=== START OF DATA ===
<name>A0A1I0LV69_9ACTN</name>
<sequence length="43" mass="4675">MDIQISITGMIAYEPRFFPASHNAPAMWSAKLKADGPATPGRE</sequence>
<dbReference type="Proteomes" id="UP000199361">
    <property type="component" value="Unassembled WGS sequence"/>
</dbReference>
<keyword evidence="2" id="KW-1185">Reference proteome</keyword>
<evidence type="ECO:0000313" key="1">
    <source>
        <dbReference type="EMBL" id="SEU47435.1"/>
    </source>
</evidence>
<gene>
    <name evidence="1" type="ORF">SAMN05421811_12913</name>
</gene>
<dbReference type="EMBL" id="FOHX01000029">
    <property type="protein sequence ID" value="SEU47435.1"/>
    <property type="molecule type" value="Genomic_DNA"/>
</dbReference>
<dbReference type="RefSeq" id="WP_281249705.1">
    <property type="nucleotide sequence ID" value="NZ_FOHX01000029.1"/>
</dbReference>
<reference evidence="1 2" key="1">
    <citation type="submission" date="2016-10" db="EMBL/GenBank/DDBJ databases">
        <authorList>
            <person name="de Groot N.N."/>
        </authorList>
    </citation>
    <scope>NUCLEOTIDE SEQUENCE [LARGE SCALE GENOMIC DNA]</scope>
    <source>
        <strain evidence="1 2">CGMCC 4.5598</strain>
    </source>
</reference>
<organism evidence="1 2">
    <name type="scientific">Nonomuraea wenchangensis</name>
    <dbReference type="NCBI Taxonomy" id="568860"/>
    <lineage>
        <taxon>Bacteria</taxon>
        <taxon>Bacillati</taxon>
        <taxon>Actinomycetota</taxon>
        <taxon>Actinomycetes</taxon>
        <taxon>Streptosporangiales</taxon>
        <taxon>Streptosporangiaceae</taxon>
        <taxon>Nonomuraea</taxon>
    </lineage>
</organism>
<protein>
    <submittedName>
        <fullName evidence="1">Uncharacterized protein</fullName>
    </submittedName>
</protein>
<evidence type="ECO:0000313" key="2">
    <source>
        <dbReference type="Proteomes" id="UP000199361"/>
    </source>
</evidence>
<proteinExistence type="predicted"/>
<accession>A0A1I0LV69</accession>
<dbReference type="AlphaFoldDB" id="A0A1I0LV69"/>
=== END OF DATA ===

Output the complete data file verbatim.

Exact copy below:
<name>A0A1I0LV69_9ACTN</name>
<sequence length="43" mass="4675">MDIQISITGMIAYEPRFFPASHNAPAMWSAKLKADGPATPGRE</sequence>
<dbReference type="Proteomes" id="UP000199361">
    <property type="component" value="Unassembled WGS sequence"/>
</dbReference>
<keyword evidence="2" id="KW-1185">Reference proteome</keyword>
<evidence type="ECO:0000313" key="1">
    <source>
        <dbReference type="EMBL" id="SEU47435.1"/>
    </source>
</evidence>
<gene>
    <name evidence="1" type="ORF">SAMN05421811_12913</name>
</gene>
<dbReference type="EMBL" id="FOHX01000029">
    <property type="protein sequence ID" value="SEU47435.1"/>
    <property type="molecule type" value="Genomic_DNA"/>
</dbReference>
<dbReference type="RefSeq" id="WP_281249705.1">
    <property type="nucleotide sequence ID" value="NZ_FOHX01000029.1"/>
</dbReference>
<reference evidence="1 2" key="1">
    <citation type="submission" date="2016-10" db="EMBL/GenBank/DDBJ databases">
        <authorList>
            <person name="de Groot N.N."/>
        </authorList>
    </citation>
    <scope>NUCLEOTIDE SEQUENCE [LARGE SCALE GENOMIC DNA]</scope>
    <source>
        <strain evidence="1 2">CGMCC 4.5598</strain>
    </source>
</reference>
<organism evidence="1 2">
    <name type="scientific">Nonomuraea wenchangensis</name>
    <dbReference type="NCBI Taxonomy" id="568860"/>
    <lineage>
        <taxon>Bacteria</taxon>
        <taxon>Bacillati</taxon>
        <taxon>Actinomycetota</taxon>
        <taxon>Actinomycetes</taxon>
        <taxon>Streptosporangiales</taxon>
        <taxon>Streptosporangiaceae</taxon>
        <taxon>Nonomuraea</taxon>
    </lineage>
</organism>
<protein>
    <submittedName>
        <fullName evidence="1">Uncharacterized protein</fullName>
    </submittedName>
</protein>
<evidence type="ECO:0000313" key="2">
    <source>
        <dbReference type="Proteomes" id="UP000199361"/>
    </source>
</evidence>
<proteinExistence type="predicted"/>
<accession>A0A1I0LV69</accession>
<dbReference type="AlphaFoldDB" id="A0A1I0LV69"/>